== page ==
DIAL IN YOUR PO­SI­TION

BIKE FIT

Triathlon Magazine Canada - - FEATURES - BY DAVE RI­P­LEY

LET’S MAKE ONE thing com­pletely clear: a poorly set up triathlon bike is mis­er­able. Fit is where it all starts when it comes to per­for­mance on a bike. Be­cause of my pas­sion about bike fit, a few years ago I left a longterm po­si­tion with Zipp to part­ner with Mat Stein­metz of 51 Speed Shop and opened a stu­dio in In­di­anapo­lis. We spe­cial­ize in fig­ur­ing out how to max­i­mize the value of your in­vest­ment. Be­lieve it or not, you don’t al­ways have to spend thou­sands of dol­lars to get the most out of the bike leg in your next triathlon. My job is to get you the most per­for­mance for the amount you have to spend.

Pri­or­i­ties

When it comes to your setup the pri­or­i­ties are: com­fort, power and aero­dy­nam­ics. In that or­der, no mat­ter what level of triath­lete you are.

Sit­ting pretty

The sad­dle is the key to ev­ery­thing, re­gard­less of what type of rid­ing you’re go­ing to be do­ing. A sad­dle has to do three things: sup­port you, put you in a po­si­tion that pro­vides op­ti­mal lever­age over the cranks and al­lows an­te­rior pelvic ro­ta­tion that al­lows you to relax your lower back. Once you’re in that po­si­tion you’ll be able to con­trol the front end of the bike rather than prop your­self up prod­ucts don’t work. For the av­er­age con­sumer, it’s hard to fig­ure out what works and what doesn’t be­cause of all the mar­ket­ing their sub­ject to.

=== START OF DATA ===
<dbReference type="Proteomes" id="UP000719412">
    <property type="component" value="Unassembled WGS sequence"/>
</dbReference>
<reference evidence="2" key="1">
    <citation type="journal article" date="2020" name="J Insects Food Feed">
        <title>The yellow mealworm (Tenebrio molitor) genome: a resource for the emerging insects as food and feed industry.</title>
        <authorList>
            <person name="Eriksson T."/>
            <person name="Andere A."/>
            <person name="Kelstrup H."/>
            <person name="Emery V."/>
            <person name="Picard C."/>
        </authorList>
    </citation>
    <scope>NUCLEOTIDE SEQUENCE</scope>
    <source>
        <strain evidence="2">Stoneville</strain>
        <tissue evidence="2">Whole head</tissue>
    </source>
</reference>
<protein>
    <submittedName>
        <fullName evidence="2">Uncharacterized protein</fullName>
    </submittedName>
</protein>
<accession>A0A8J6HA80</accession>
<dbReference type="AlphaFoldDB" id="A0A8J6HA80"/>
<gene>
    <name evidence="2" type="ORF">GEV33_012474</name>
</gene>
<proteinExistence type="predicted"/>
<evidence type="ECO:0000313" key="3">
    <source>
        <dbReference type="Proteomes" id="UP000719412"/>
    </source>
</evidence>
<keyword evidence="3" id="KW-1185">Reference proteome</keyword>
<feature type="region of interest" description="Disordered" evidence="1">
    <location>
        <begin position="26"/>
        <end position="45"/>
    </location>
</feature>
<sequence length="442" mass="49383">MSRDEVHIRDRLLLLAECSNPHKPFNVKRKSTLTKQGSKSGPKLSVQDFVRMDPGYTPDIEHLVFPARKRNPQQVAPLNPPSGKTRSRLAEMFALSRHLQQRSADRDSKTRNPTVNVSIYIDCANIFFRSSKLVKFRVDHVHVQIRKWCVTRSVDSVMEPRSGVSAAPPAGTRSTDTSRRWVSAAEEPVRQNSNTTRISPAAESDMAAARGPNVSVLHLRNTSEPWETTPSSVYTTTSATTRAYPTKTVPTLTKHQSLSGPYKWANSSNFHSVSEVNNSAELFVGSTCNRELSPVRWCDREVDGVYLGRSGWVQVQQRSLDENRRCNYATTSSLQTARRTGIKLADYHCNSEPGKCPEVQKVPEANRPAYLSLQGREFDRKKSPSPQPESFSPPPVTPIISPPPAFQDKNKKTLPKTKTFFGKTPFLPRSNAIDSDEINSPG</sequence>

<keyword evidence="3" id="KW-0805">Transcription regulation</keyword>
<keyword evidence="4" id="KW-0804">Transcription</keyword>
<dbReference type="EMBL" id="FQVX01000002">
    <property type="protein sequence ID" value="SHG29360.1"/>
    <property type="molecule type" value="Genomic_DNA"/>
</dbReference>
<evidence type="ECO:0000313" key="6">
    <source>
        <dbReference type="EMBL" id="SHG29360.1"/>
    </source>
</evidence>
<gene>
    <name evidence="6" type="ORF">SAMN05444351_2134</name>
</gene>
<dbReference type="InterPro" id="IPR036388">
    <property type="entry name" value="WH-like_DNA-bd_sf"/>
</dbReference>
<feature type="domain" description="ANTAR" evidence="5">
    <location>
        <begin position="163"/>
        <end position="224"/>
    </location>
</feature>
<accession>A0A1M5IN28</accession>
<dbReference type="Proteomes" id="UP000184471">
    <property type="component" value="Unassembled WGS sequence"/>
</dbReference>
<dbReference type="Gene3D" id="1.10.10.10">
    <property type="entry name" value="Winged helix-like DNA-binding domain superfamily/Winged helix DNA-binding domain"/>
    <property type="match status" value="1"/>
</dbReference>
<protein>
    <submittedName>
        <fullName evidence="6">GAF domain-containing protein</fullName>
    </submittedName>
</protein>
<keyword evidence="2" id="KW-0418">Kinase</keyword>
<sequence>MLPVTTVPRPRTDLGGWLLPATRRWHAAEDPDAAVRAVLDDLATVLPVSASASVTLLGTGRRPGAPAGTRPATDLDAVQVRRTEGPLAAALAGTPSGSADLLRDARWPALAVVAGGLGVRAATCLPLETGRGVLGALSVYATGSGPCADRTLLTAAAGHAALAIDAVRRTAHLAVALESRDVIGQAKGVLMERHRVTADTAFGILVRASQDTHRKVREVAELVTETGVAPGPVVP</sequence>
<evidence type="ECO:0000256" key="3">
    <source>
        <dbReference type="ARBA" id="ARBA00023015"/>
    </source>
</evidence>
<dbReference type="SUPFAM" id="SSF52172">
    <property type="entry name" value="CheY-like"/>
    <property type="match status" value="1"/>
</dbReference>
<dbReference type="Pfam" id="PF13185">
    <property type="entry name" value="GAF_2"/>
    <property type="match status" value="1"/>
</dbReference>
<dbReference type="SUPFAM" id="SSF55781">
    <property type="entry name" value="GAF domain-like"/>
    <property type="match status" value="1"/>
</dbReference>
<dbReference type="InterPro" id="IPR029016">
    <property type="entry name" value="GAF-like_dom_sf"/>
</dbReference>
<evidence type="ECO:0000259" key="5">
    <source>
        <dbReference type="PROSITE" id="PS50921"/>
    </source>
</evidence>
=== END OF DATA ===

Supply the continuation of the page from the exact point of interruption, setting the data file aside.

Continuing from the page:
hy­dra­tion

All of the pe­riph­eral parts of the bike come next. Clean up the front end of your bike by hid­ing all the ca­bles and find­ing an aero­dy­namic hy­dra­tion sys­tem. When it comes to an on-the-bars wa­ter bot­tle, hor­i­zon­tal op­tions where the bot­tle lays flat be­tween your arms is the best. Those sys­tems are the most func­tional and pro­vide the best per­for­mance. You want to min­i­mize the bike’s pro­file as much as you can, but never com­pro­mise on your needs. You might gain four sec­onds an hour by get­ting rid of a wa­ter bot­tle cage, but if you bonk be­cause you didn’t have enough liq­uid you’ll lose a lot more time than that.

aero ev­ery­thing

Don’t just stop at your bike. There are lots of lit­tle things that you can uti­lize that will go a long way to im­prov­ing your per­for­mance. You need to wear a hel­met, so why not make your next hel­met pur­chase an aero one? That said, make sure you’re get­ting the right aero hel­met, one that cor­re­sponds to your bike fit.

re­sis­tance

An­other “must have” that is easy to change on race day are your tires and tubes. Good per­form­ing tires and tubes have a huge ad­van­tage when it comes to rolling re­sis­tance – up­wards of 15 to 20 watts. La­tex tubes roll much faster than butyl tubes, so why not throw some of those on for your race? Butyl tubes hold air much bet­ter, so you’ll want them for your day to day train­ing rides, but mak­ing the switch for race day can make a huge dif­fer­ence. So take the ex­tra time ev­ery race week­end and have your­self some train­ing and rac­ing tubes and tires.

tires

Re­cent re­search has also shown that good clincher tires and rims can per­form bet­ter than tubu­lars.

game chang­ers

Fi­nally, don’t be­lieve that any one piece of equip­ment is the “fastest.” Ev­ery­thing is sub­ject to the other parts of the sys­tem. Max­i­mize your aero po­ten­tial based on what you have and what you can af­ford. Ul­ti­mately that will make the big­gest dif­fer­ence.

Af­ter many years in aerospace with Rolls Royce, Dave Ri­p­ley now runs the 51 Speed­shop in In­di­a­nop­o­lis, Ind.

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